- Listed your personal details (your name, email) at the top of your CV. Make sure that the recruiter can easily contact you for inviting you to the interview.
- Your email is professional looking (e.g. email@example.com).
- You have described the key responsibilities, tasks, and skills gained in a certain workplace.
- All mentioned skills are carefully picked for the particular vacancy and correspond with the requirements in the vacancy description.
- Mention additional skills like driver’s license, language, computer skills, etc.
- You have listed your hobbies and interests to highlight your abilities which will contribute to your future workplace (e.g. communication with other people, leadership skills, team player, etc.)
- You have listed several references (if required in the vacancy description).
- You have answered the asked questions from the recruiter listed in the job description.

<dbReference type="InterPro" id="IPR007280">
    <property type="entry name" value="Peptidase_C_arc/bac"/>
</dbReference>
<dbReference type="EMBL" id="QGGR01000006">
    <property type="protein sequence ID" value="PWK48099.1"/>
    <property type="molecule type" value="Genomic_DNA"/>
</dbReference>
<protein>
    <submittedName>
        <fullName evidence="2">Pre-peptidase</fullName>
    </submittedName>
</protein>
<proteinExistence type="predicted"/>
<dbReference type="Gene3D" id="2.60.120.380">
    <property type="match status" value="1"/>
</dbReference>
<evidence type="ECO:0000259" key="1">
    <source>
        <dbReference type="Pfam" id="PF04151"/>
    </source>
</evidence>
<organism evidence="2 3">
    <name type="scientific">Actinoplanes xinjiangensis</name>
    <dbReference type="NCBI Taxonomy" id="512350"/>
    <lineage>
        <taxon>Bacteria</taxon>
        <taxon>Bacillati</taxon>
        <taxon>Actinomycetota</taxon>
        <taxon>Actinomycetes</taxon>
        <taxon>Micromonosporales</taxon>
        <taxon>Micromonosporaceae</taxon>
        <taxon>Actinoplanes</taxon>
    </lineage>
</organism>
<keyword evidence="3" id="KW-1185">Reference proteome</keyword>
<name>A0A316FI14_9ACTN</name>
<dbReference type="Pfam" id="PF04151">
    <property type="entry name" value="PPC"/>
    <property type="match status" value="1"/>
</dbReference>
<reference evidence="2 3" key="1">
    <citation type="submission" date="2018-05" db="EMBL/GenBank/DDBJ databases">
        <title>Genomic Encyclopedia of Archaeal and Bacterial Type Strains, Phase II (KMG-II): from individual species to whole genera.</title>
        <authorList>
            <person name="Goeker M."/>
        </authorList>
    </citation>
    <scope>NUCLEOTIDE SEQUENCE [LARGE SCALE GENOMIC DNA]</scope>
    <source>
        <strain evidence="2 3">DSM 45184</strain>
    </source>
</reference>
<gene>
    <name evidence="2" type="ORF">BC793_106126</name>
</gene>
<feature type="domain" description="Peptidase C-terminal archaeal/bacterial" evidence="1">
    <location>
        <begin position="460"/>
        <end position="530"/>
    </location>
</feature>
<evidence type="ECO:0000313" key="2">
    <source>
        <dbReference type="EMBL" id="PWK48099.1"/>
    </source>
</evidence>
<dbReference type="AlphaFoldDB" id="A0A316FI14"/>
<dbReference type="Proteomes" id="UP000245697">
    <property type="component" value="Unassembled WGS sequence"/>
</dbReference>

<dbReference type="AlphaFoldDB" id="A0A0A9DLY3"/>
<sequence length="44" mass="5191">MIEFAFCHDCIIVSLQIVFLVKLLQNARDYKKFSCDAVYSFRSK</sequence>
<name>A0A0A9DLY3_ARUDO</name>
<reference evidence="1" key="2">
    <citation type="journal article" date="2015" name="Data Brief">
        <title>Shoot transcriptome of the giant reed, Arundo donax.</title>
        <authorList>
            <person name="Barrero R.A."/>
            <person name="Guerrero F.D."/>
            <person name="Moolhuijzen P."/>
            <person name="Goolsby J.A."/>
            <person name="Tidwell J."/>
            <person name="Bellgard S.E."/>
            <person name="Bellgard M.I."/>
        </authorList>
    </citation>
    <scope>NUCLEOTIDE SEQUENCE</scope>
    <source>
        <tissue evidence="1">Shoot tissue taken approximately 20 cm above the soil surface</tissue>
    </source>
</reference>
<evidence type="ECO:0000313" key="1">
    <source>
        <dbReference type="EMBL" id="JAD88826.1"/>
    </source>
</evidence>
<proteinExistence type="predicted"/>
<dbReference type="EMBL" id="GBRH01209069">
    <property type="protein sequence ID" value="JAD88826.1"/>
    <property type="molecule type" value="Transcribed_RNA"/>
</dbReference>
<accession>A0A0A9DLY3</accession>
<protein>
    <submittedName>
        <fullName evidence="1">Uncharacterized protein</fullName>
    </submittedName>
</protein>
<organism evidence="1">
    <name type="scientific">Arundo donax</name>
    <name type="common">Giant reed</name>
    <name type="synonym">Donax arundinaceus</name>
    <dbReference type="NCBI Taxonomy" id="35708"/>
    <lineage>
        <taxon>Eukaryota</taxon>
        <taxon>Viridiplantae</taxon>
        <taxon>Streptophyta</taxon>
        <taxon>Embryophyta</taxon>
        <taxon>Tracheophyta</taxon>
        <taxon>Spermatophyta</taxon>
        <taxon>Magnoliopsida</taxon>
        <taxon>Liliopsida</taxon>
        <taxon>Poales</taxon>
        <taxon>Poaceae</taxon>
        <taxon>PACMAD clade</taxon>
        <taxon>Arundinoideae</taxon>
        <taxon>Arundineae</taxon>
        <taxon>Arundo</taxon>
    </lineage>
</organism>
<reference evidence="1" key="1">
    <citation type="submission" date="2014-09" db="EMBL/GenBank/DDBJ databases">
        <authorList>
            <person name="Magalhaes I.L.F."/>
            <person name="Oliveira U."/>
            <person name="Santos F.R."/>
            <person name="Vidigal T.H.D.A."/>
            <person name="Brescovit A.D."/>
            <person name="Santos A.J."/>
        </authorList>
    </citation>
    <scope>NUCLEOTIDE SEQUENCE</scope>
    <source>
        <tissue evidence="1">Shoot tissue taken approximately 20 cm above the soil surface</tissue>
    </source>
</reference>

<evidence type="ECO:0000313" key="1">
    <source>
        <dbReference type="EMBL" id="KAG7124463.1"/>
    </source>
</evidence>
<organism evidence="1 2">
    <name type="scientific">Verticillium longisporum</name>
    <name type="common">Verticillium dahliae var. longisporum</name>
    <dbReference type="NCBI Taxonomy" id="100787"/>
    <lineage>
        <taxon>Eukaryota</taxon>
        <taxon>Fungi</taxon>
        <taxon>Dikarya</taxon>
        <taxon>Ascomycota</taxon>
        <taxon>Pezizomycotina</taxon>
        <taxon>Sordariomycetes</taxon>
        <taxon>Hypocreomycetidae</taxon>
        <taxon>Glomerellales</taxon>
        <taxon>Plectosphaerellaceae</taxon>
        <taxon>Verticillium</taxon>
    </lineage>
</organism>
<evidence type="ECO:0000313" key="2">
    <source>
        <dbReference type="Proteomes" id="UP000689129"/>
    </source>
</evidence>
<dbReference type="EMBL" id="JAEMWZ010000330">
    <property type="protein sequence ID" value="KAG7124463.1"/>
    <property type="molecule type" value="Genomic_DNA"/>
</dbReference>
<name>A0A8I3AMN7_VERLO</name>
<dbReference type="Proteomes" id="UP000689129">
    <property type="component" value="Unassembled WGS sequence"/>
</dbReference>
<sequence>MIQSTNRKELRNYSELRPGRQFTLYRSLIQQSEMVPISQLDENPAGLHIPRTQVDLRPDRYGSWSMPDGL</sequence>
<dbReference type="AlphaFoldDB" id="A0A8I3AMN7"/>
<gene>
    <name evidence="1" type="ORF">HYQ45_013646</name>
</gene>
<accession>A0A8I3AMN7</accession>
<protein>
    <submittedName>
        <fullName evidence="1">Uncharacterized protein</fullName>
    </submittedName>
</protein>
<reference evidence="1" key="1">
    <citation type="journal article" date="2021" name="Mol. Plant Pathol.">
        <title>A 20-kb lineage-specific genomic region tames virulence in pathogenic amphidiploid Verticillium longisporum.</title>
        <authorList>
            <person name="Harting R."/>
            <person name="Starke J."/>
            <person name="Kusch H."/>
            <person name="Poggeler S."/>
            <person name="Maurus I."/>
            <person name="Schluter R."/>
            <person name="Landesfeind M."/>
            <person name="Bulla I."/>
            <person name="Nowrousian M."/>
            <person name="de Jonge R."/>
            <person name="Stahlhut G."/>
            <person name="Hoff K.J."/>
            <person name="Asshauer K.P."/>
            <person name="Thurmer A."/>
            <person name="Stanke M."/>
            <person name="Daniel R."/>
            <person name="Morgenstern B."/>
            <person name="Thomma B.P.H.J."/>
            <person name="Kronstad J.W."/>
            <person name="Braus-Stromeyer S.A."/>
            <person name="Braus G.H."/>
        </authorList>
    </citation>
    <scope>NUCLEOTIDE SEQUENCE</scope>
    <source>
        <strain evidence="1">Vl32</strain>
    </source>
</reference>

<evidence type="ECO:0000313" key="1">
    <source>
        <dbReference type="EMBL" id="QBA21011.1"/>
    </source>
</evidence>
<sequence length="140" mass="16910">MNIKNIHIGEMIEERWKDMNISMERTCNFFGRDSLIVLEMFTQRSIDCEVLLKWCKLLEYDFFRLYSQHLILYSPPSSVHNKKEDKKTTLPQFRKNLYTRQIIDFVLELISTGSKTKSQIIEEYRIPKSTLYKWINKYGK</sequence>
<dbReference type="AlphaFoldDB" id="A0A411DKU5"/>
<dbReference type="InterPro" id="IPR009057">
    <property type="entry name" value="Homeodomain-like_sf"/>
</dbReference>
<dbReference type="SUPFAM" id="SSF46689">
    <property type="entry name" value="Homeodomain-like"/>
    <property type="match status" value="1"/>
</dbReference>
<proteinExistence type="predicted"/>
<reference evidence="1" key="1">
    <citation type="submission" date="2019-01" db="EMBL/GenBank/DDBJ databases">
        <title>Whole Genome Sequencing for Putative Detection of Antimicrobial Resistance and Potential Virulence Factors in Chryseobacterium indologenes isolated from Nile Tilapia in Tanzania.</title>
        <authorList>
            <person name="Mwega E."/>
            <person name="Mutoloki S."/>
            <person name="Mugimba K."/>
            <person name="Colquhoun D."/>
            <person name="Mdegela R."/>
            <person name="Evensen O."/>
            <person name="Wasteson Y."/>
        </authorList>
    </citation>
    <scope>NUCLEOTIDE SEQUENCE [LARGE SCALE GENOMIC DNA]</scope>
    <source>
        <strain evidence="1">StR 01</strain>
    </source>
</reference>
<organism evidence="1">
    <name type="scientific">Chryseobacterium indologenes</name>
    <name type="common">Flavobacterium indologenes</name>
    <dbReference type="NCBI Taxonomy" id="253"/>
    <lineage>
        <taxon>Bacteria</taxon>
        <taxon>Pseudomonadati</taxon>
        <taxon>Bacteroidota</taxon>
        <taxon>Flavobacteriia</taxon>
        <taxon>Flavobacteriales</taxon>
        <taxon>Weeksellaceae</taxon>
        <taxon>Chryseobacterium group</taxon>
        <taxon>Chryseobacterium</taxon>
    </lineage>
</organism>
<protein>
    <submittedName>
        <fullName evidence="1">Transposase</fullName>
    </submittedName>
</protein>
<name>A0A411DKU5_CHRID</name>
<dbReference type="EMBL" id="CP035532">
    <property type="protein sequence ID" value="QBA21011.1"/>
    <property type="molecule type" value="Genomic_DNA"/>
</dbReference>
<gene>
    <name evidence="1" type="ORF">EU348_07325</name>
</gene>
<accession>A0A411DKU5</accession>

- All necessary instructions provided by the employer (recruiter) have been followed.
Writing a CV is a great challenge for every person. Unfortunately, there is no single recipe to create an outstanding CV or resume to get a dream job. To create a perfect CV, you will need some practice. Follow our advice and try to create not one, but two or three CVs. You will feel that every CV gets better and better. Hopefully, our article has clearly explained how to write a professional CV and you are already on the path to creating the best CV ever. We wish you luck!